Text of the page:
Multisector partners are working together to bring fresh thinking to the issues of apartment affordability and availability
Even with development of new housing units picking up, many workers attracted to Denver’s booming economy and jobs as nurses, fire fighters, police and hotel workers can’t afford the city’s rents.
Denver is tackling the problem head on, with partners from many sectors working together to find ways to keep housing affordable for all. The city adopted an affordable, inclusive housing plan last year that lays out policy solutions that address the needs of people along the “housing continuum” and boost the diversity of housing options for all residents.
“Cities and states have to come up with their own solutions to the affordable housing crisis because we’re just not getting the big checks from the federal government anymore.”
To that end, the city is testing innovative, multi-sector solutions, such as a two-year pilot called “LIVE Denver,” or the Lower Income Voucher Equity Program, which aims to match vacant units with working families, funding the gap between market rent and what they can afford to pay.
“Cities and states have to come up with their own solutions to the affordable housing crisis because we’re just not getting the big checks from the federal government anymore,” said Celia Smoot, former director of housing at Local Initiatives Support Program, or LISC, which promotes community development across the nation.
The ‘missing middle’
A problem in Denver, as in other places, Smoot said, is the “missing middle.” Over the past decade, affordable housing has gotten increasingly more out of reach for people whose income falls below the area median but not low enough to qualify for federal housing programs, such as Section 8 rental subsidies. LISC estimates 52,000 Denver households are rent burdened but can’t use affordable housing programs.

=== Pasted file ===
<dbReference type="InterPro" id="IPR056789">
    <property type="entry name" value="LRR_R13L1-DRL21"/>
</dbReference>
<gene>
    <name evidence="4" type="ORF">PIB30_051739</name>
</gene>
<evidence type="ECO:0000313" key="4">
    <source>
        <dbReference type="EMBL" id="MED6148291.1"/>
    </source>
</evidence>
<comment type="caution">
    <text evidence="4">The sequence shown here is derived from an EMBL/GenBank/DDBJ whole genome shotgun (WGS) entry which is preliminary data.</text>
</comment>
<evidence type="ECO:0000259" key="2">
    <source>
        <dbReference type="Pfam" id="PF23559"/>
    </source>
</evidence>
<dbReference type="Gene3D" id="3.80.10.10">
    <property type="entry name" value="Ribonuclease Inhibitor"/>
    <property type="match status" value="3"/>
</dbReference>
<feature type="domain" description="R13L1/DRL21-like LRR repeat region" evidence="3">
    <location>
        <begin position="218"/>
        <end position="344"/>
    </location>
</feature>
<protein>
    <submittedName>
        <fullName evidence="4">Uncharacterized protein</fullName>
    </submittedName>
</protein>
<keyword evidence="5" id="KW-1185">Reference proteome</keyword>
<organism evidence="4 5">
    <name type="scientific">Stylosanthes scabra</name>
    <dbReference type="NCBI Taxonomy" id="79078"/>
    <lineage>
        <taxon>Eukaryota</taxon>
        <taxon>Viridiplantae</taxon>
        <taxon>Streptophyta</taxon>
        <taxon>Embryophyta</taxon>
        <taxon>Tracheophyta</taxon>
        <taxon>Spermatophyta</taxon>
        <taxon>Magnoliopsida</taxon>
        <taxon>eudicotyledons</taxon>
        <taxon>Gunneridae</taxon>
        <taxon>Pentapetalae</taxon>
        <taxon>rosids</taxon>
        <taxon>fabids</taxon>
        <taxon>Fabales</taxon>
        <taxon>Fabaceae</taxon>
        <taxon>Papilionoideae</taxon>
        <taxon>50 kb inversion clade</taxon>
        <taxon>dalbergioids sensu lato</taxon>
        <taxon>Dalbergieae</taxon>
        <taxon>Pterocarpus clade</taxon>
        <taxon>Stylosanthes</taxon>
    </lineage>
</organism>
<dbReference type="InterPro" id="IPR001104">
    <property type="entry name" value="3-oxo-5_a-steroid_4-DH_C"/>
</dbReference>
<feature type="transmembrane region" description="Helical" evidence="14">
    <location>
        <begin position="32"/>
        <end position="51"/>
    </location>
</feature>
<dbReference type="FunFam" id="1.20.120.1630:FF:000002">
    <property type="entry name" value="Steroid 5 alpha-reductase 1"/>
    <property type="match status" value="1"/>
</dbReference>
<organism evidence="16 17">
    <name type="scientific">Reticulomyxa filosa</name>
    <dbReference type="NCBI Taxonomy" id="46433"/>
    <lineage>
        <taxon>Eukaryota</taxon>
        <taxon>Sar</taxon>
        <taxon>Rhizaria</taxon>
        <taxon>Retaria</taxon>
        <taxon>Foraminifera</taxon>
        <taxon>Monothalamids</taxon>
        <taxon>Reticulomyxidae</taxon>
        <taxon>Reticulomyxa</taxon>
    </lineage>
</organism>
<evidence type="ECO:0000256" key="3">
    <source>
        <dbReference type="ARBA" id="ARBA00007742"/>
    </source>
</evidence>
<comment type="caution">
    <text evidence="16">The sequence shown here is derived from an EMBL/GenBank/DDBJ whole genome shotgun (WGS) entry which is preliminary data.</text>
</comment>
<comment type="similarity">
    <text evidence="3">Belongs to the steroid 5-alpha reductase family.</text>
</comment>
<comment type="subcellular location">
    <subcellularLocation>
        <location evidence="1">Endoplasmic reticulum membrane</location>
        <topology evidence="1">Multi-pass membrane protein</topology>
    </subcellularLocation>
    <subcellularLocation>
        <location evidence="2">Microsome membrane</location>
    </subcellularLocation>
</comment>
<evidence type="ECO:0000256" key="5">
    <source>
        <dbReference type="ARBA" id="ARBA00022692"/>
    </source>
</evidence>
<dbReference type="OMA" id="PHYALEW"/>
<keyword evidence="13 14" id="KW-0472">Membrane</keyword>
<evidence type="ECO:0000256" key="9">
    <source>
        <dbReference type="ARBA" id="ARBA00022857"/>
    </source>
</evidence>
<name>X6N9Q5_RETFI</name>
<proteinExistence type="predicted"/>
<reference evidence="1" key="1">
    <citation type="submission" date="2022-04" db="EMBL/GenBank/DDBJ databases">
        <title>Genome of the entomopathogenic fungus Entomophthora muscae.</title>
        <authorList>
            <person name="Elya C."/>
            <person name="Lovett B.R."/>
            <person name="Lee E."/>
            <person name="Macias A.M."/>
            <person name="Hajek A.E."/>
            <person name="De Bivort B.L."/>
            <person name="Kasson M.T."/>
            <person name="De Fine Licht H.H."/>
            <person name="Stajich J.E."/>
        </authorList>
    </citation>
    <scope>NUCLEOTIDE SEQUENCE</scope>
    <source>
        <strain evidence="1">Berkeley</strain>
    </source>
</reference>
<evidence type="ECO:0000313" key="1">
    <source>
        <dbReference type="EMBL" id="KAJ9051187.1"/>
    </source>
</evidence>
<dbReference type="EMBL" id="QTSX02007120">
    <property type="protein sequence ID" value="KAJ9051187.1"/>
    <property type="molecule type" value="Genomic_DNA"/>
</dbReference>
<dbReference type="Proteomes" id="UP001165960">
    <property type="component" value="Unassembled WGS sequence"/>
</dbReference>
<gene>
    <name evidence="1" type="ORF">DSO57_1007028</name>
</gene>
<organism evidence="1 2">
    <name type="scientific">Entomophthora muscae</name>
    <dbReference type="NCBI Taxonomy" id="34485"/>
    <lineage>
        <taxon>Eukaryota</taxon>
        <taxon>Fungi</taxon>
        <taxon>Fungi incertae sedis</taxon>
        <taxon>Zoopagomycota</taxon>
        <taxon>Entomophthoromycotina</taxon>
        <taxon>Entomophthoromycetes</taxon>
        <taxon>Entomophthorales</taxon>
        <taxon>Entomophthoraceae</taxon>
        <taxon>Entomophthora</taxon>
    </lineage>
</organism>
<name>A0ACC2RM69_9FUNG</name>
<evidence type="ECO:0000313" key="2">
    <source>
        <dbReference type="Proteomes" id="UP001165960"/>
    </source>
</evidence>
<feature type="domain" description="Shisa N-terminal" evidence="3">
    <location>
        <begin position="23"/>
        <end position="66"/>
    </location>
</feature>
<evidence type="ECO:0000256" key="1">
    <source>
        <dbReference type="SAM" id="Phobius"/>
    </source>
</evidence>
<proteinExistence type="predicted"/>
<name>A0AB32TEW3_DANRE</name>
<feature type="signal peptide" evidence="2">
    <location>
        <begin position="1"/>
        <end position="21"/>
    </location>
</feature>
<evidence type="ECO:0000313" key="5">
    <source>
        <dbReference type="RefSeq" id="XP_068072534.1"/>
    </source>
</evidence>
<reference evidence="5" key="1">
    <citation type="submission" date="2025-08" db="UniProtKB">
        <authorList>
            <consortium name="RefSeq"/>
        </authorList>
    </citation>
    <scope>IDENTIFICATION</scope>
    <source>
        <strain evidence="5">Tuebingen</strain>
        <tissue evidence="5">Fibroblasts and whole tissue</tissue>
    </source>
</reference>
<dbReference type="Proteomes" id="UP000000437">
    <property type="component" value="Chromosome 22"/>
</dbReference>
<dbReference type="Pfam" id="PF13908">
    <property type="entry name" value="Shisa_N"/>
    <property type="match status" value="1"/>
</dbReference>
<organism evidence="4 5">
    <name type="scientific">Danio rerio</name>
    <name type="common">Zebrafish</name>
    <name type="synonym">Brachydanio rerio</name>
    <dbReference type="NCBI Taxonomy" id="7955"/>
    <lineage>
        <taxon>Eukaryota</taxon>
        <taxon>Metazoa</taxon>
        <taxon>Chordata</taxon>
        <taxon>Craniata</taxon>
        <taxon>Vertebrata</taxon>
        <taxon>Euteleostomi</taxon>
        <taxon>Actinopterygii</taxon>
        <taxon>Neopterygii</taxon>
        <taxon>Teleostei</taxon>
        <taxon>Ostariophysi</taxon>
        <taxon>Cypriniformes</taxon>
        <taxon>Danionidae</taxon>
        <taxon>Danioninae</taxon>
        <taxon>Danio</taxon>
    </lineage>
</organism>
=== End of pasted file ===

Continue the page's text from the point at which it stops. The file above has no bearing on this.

LIVE Denver was a reaction to that conundrum. Families and individuals earning between 40% to 80% of the area’s median income can apply to be matched with vacant apartments. A fund paid into by the city, private foundations and philanthropists, and employers — and managed by LISC — makes up the gap between 35% of renters’ incomes and their rent. Renters are required to sign two-year leases and take part in financial literacy coaching. An escrow account saves 5% of their monthly rent payments; when they leave, that money is theirs for a new rental deposit, a down payment on a home, higher education or other expenses.
Employers like Saint Joseph Hospital refer their employees to the program, which makes it attractive to landlords and apartment managers, said Mike Zoellner of Denver real estate development and investment company ZF Capital.
“These are people who have jobs and an employer has hand-selected them for this program, so you know they are valued employees [that] the employer wants to keep,” he said. “They are going to be some of your most model residents.”
Three households have gotten apartments through the program since it officially kicked off in January, and several more are in the pipeline. One Saint Joseph employee, a scheduler at a cancer center who could not have otherwise lived downtown, was able to walk to work during a bomb cyclone this winter. She rescheduled all the patients, saving the day because the rest of her team couldn’t make it through the storm.
As a new idea that hadn’t been tried before, LIVE Denver’s start has been slower than partners had anticipated. And they say one program on its own can’t solve the affordable housing issues Denver residents face.
“All sectors have to be represented to put in place true, long-term solutions. … You have to have everyone at the table.”
But Smoot said with a problem that looms as large as housing does, “You can’t underestimate the need for a city like Denver to at least attempt something innovative like this.”
Other multisector solutions are underway. Saint Joseph’s is working with private developers to convert a building on land it owns into apartments for low-income seniors. And Nancy Burke, vice president of government affairs at the Apartment Association of Metro Denver, would like to see the city create an eviction prevention program, perhaps modeled on the work of the Resident Relief Foundation, in California.
“This is not an issue that can be resolved from one perspective,” Smoot said. “All sectors have to be represented to put in place true, long-term solutions. Philanthropy, economic development, developers, the city, financial intermediaries. You have to have everyone at the table.”